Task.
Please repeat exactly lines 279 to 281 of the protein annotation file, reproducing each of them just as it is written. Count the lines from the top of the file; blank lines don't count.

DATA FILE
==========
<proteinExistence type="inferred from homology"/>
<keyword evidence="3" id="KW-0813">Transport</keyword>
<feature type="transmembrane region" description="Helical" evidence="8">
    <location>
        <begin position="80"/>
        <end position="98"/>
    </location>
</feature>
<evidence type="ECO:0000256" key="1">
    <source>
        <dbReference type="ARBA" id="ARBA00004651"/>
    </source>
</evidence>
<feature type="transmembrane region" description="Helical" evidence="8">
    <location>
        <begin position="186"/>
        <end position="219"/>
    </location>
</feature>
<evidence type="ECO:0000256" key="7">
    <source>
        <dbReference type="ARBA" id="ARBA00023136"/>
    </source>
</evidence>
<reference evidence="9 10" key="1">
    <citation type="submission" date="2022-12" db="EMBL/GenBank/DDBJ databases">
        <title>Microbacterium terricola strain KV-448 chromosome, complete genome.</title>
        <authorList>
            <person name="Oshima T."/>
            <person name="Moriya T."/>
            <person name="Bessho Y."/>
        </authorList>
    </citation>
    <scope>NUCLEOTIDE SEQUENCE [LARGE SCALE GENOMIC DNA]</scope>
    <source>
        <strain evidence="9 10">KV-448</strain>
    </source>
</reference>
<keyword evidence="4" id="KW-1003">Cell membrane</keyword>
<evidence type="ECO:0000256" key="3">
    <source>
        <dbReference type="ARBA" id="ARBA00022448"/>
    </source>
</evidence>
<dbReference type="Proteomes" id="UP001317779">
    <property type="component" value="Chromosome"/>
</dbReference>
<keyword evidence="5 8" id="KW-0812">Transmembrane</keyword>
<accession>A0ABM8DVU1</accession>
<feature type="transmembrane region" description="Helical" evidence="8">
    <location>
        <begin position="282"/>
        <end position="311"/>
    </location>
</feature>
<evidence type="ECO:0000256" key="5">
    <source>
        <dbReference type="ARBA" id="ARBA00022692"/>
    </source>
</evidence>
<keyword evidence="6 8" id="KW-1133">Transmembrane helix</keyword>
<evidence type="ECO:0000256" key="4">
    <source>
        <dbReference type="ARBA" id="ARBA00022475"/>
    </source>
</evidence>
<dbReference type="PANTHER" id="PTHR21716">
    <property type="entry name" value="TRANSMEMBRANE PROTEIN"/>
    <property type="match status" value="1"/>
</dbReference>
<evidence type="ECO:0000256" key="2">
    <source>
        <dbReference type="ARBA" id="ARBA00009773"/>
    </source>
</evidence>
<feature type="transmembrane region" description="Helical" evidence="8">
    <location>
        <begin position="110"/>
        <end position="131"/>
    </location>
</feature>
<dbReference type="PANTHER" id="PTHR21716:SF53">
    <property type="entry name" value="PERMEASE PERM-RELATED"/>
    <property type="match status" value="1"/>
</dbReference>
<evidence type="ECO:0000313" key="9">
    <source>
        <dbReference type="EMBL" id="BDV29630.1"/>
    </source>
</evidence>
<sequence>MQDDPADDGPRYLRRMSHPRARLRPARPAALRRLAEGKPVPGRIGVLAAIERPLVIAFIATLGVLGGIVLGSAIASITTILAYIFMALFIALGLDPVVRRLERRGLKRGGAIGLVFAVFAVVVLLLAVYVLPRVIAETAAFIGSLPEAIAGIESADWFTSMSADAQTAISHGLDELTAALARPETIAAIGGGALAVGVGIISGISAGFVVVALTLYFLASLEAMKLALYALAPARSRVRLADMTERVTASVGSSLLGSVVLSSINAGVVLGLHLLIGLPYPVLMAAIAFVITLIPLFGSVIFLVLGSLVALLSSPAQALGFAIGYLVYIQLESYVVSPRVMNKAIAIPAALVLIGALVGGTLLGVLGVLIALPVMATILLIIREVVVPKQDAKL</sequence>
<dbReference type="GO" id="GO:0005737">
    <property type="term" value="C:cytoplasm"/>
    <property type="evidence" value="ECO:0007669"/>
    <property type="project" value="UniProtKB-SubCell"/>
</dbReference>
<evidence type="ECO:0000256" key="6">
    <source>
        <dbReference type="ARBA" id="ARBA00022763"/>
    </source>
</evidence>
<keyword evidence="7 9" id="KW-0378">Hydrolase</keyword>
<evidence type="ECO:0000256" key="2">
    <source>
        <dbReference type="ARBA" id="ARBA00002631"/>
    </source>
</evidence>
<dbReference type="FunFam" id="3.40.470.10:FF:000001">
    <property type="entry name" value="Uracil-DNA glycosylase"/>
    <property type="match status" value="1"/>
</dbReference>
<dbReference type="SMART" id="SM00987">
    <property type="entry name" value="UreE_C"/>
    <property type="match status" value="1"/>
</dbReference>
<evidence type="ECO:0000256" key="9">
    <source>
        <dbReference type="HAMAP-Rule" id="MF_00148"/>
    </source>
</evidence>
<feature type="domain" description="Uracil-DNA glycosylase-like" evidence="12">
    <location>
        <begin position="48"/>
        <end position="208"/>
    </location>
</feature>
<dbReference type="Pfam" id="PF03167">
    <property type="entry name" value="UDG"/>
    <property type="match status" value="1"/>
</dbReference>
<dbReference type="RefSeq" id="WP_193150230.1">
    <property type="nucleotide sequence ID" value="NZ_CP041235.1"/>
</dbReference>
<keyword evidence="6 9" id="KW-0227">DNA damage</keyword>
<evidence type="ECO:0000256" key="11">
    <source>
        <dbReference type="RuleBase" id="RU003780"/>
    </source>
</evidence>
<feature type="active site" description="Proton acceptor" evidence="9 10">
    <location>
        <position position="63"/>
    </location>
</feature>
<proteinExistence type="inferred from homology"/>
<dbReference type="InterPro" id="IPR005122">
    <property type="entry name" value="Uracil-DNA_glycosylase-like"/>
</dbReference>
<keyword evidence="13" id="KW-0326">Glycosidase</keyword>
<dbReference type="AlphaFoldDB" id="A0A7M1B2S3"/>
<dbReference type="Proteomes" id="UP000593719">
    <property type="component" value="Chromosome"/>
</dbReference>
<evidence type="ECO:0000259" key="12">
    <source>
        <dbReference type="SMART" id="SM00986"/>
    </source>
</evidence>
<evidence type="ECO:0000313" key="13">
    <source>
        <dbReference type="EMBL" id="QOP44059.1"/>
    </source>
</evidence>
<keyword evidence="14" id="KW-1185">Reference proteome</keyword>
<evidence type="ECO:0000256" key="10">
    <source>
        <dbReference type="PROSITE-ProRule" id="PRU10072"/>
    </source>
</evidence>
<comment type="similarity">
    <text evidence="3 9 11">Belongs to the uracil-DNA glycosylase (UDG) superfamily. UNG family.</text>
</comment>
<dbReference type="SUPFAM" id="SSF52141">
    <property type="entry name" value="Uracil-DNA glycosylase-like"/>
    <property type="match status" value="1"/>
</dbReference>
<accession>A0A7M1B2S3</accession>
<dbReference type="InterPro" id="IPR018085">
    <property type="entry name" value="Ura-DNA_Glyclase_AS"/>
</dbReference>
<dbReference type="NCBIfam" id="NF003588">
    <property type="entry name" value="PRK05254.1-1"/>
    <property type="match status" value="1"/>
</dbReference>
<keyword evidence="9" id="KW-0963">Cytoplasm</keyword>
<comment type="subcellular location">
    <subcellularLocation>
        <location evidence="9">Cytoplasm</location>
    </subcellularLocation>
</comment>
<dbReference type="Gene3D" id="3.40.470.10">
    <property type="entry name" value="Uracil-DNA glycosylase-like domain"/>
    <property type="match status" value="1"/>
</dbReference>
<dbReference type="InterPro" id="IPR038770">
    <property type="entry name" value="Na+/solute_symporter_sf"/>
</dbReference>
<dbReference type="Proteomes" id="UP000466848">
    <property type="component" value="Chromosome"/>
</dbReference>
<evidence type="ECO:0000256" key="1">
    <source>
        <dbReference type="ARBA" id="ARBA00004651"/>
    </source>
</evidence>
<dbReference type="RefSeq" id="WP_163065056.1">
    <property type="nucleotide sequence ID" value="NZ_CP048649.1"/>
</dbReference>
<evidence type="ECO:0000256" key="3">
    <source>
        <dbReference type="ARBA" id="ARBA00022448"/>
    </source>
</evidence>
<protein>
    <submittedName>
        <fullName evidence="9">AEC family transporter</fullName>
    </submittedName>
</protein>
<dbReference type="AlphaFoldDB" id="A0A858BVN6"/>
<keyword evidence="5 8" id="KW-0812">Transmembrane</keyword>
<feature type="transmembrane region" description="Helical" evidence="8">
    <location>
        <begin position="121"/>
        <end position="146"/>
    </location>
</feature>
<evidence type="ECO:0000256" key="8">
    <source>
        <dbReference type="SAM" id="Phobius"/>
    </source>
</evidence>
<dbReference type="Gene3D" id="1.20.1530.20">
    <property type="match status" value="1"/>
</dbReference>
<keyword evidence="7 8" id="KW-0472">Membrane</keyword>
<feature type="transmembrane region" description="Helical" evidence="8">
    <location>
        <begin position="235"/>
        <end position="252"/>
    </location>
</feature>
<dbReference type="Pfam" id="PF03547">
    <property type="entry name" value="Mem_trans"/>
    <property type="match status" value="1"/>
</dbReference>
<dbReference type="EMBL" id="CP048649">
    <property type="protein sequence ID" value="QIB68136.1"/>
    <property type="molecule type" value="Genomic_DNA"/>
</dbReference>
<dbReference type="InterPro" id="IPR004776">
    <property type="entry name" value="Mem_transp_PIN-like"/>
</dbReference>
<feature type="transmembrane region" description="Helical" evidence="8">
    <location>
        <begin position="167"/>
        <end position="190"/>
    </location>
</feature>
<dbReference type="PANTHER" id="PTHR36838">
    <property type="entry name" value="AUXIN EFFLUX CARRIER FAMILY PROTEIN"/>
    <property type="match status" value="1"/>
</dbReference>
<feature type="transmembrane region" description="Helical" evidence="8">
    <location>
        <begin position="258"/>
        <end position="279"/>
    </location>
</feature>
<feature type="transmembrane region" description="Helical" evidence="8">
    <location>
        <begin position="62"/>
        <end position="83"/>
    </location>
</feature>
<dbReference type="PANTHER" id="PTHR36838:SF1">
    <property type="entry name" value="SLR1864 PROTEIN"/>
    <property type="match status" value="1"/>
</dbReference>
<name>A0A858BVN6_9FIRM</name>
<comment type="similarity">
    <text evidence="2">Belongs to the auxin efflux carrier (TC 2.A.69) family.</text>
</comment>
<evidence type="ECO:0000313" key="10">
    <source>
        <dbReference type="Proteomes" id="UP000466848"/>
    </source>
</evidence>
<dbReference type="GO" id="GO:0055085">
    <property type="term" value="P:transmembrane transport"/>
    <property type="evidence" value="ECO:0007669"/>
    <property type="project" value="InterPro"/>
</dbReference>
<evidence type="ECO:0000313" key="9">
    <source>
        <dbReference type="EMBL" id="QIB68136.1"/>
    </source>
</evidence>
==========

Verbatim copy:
<name>A0A858BVN6_9FIRM</name>
<comment type="similarity">
    <text evidence="2">Belongs to the auxin efflux carrier (TC 2.A.69) family.</text>